Field Yates thinks fantasy football is catching up in popularity to the real thing.
“If you watch ‘SportsCenter though to the end, I’d bet if you put on an hour, there’s a pretty good chance, better than 50-50 you’re going to see at least one segment of fantasy sports,” he says in a recent interview.” I think it’s reflective of the appetite fans have for this type of content.”
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ESPN has signed Yates to a new multi-year deal, ensuring he’ll be around to host both the daily “Fantasy Focus Football Podcast” as well as “Fantasy Football Now,” while contributing NFL analysis across several ESPN programs.
“Field is the epitome of versatility,” says Scott Clark, vice president of fantasy and betting content for ESPN, in a statement. “He is a rare talent that can move seamlessly from host to analyst to insider, from NFL Live to Fantasy, from on-air work to written columns, and from podcasts to social media. He is a master across everything we do at ESPN, and we are thrilled that he will continue to be a big part of our NFL and Fantasy content for years to come.”
More of the nation’s big sports-media outlets are boosting their coverage of fantasy sports, largely in the belief that fantasy fans are likely to take up legalized sports betting as more states give a nod to the activity. Betting “only adds to the popularity of fantasy football,” says Yates. “Maybe they are not necessarily the same, but they are like cousins who are exceptionally close to each other.”
NBC Sports this season placed fantasy sports expert Matthew Berry, a former ESPN staffer, on the team at its “Football Night In America” pre-game show — one of the most-watched programs on broadcast TV. It’s another signal of the networks’ eagerness to cater more to crowds likely to delve into stats and roster moves, and turn that information, potentially, into a wager.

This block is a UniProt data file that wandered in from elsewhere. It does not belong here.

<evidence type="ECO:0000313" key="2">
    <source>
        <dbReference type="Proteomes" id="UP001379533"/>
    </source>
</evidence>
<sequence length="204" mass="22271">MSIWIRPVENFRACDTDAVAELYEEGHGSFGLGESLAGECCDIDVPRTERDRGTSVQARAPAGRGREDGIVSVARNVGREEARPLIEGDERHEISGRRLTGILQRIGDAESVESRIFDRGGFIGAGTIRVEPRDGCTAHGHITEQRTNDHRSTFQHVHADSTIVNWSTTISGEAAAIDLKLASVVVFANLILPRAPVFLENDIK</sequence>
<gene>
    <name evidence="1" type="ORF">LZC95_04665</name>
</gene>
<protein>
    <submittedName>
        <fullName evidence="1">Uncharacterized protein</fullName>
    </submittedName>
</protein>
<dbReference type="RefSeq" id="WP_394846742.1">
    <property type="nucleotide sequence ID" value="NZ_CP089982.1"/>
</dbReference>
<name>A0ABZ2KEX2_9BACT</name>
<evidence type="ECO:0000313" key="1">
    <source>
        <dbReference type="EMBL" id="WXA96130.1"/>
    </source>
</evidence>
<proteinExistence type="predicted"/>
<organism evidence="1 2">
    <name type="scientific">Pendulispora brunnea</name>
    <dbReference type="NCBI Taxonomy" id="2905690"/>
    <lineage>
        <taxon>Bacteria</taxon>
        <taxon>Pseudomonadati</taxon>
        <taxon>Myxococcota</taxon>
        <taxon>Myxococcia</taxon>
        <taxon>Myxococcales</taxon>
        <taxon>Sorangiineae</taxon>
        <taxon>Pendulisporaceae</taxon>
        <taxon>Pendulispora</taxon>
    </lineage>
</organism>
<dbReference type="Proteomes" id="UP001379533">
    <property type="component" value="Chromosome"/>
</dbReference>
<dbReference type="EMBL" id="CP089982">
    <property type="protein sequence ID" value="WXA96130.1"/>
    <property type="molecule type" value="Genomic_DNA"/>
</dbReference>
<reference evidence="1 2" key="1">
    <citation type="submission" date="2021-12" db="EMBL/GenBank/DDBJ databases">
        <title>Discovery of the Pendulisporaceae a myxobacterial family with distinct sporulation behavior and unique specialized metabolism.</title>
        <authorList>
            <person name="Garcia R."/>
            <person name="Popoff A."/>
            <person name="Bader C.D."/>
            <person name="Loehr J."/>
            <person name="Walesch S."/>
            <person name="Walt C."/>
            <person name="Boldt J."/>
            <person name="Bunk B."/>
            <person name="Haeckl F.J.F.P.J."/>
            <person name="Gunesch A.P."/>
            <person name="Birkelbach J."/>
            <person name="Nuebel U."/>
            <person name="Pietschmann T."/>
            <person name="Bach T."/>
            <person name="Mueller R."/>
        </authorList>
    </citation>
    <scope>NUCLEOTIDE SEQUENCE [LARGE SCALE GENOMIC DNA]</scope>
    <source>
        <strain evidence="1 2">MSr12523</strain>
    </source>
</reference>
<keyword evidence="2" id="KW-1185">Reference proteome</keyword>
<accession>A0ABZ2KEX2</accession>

ESPN says more than 11 million fans signed up to play fantasy football on its properties this season, with, 9.2 million unique visitors taking part on the ESPN Fantasy App during Sunday of the first week of the football season.
Before joining ESPN in 2012, Yates spent two seasons on the scouting and coaching staffs of the Kansas City Chiefs, following four summers as an intern in the New England Patriots front office. In his early days at ESPN, podcasts were the primary vehicle for fantasy-sports coverage, but that has evolved into a portfolio of different programs across audio and video platforms. While he acknowledges ESPN’s fantasy venues “have got a separate niche of hardcore fans,” they are rabidly interested in their favorite sports. ESPN personalities like Adam Schefter routinely pay visits to fantasy programs to discuss the latest moves in the NFL.
Fantasy fans may “gravitate to football the most,” Yates says, but other sports are getting attention from them as well. Among fantasy enthusiasts, “more and more sports are popping up.”
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